WHO: Monkeypox will now be known as mpox

Geneva: In an effort to tackle the stigma attached to the current name, the World Health Organization on Monday announced that monkeypox will now be called mpox in English.

The virus that causes monkeypox was first discovered in 1958 in Danish research monkeys, hence the name. However, rodents are the animals most commonly affected by the disease.

WHO will begin using the new preferred term "mpox" as a synonym for monkeypox after a series of consultations with international experts. The United Nations Health Agency announced in a statement that, while "monkeypox" is phased out, both names will be used concurrently for one year.

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To minimize potential negative effects from both the adoption of the new name and the continued use of the old name, WHO will use the term "mpox" in its communications and encourage others to do the same.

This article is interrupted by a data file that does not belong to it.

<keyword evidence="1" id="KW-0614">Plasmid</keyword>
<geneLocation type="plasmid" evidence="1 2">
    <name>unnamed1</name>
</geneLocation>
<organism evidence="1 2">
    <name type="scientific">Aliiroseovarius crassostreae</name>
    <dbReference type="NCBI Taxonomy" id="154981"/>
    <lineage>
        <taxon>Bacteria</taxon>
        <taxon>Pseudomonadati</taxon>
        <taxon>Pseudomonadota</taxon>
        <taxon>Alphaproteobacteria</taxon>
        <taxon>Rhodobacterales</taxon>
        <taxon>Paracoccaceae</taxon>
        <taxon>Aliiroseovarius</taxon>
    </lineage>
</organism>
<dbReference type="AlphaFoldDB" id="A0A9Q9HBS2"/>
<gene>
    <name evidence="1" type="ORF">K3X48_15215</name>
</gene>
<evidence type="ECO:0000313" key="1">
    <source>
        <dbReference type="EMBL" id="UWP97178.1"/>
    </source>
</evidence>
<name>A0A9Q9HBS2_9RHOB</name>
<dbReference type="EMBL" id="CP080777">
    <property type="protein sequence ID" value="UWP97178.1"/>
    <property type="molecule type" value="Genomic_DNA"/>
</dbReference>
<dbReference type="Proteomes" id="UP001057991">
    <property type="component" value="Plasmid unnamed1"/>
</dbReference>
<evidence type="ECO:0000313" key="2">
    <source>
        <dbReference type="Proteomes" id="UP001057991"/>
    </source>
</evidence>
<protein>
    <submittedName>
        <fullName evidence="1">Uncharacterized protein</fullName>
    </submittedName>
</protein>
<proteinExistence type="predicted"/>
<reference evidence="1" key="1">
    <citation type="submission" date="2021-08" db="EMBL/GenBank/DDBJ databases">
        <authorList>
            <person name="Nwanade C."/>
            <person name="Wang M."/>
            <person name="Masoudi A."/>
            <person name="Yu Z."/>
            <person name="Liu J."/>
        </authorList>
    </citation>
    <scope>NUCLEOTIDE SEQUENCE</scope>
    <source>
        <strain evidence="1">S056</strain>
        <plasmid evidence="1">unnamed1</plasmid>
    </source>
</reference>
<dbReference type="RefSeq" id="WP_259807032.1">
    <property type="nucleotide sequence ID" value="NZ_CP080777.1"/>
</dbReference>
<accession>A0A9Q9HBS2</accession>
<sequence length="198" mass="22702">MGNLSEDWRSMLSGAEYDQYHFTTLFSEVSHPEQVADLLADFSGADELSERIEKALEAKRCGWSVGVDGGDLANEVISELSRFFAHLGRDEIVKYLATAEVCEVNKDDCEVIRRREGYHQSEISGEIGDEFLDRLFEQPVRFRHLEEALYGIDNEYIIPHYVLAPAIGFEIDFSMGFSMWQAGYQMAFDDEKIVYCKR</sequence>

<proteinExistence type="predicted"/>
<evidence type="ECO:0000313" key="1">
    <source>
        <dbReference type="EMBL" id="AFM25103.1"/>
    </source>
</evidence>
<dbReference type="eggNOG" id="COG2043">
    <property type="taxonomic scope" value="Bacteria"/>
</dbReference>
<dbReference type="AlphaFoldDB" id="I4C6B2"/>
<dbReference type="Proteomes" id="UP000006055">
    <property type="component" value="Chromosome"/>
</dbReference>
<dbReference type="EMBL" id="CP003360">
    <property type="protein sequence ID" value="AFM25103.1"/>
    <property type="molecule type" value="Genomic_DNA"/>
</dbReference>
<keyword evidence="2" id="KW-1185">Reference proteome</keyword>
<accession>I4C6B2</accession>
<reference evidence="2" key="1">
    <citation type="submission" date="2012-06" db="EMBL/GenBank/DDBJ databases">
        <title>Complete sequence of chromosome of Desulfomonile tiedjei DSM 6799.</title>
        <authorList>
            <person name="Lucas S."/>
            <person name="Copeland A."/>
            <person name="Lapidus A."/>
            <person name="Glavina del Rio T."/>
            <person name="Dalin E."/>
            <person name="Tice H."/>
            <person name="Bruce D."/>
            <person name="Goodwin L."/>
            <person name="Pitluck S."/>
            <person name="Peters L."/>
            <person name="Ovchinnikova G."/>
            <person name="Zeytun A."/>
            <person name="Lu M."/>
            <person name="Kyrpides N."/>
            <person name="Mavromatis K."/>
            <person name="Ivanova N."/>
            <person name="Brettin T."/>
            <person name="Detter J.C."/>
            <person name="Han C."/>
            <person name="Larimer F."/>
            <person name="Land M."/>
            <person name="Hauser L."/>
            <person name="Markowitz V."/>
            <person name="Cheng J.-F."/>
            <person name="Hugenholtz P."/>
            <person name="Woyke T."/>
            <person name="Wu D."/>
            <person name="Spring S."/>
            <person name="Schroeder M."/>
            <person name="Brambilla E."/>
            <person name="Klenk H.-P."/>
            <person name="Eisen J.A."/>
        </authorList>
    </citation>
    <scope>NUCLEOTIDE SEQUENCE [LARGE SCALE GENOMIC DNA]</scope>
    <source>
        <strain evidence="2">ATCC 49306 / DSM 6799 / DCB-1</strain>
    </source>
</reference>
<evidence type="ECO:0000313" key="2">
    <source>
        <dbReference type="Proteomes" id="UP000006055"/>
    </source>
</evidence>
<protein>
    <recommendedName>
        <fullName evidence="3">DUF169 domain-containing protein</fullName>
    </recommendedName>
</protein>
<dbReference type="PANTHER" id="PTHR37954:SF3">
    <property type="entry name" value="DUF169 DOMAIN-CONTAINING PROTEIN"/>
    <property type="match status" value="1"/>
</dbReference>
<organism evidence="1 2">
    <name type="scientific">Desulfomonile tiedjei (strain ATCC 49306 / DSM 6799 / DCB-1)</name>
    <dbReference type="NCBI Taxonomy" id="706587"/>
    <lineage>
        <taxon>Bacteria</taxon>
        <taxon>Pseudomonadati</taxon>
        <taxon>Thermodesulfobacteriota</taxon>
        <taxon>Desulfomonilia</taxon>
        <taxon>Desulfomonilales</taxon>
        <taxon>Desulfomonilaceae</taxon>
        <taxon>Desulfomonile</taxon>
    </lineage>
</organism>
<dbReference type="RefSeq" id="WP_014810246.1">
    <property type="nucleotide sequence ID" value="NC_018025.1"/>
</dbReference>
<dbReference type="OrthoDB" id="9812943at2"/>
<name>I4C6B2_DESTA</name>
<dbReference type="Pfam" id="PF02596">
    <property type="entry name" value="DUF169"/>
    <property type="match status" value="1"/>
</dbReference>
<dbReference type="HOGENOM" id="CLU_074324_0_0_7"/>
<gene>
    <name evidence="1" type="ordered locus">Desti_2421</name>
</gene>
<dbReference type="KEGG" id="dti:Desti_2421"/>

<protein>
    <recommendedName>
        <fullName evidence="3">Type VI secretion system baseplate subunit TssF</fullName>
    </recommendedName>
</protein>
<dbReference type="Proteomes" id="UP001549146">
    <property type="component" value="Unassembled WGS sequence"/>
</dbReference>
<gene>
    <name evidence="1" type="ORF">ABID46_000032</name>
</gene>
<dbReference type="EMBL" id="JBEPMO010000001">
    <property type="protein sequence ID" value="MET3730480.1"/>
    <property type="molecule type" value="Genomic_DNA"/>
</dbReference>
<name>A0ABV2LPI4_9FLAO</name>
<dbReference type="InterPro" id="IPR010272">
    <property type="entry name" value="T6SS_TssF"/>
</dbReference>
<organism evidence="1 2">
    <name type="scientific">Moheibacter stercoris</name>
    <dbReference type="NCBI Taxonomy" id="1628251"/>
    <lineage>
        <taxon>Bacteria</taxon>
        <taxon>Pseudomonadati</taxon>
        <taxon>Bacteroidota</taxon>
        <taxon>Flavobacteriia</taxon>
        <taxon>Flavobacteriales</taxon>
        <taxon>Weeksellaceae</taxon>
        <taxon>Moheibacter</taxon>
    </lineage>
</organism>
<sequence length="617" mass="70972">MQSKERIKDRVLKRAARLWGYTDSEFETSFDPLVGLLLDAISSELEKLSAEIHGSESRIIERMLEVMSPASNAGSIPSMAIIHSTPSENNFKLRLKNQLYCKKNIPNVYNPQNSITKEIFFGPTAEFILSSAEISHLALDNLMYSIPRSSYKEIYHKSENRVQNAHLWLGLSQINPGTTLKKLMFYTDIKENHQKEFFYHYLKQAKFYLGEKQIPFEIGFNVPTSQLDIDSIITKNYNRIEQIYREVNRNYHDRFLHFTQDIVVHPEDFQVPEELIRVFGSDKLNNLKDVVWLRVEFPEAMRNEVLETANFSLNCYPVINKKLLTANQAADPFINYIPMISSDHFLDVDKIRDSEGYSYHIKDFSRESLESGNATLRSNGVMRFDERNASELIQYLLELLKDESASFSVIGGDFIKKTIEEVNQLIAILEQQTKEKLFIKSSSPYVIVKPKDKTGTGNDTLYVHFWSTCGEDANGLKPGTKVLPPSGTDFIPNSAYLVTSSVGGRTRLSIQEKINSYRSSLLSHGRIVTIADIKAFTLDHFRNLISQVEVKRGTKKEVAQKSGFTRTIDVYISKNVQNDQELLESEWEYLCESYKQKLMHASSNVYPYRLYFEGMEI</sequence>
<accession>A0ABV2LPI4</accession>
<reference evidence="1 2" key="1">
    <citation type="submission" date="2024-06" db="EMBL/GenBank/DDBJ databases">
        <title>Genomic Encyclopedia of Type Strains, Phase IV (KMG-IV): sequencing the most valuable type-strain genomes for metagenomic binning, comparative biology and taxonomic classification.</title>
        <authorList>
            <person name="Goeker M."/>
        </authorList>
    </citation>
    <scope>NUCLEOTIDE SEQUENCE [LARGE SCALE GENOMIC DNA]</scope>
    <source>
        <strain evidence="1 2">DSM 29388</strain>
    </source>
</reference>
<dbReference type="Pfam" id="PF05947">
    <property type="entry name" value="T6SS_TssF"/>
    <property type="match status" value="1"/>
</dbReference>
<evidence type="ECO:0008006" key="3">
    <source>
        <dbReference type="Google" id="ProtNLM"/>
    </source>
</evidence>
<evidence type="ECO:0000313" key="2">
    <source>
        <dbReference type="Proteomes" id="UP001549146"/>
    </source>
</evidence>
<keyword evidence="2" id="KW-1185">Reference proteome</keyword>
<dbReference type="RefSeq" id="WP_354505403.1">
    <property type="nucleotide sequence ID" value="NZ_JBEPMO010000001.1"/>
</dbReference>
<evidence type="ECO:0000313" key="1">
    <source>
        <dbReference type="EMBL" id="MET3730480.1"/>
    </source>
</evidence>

The disease was first identified in humans in the Democratic Republic of the Congo in 1970, and since then, human transmission has mainly been confined to a small number of endemic West and Central African countries.

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However, in May, cases of the disease, which causes fever, muscle aches, and large skin lesions similar to boils, began spreading rapidly around the world, mostly among men who have sex with other men.

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This year, 110 countries have reported 81,107 cases and 55 deaths to WHO.

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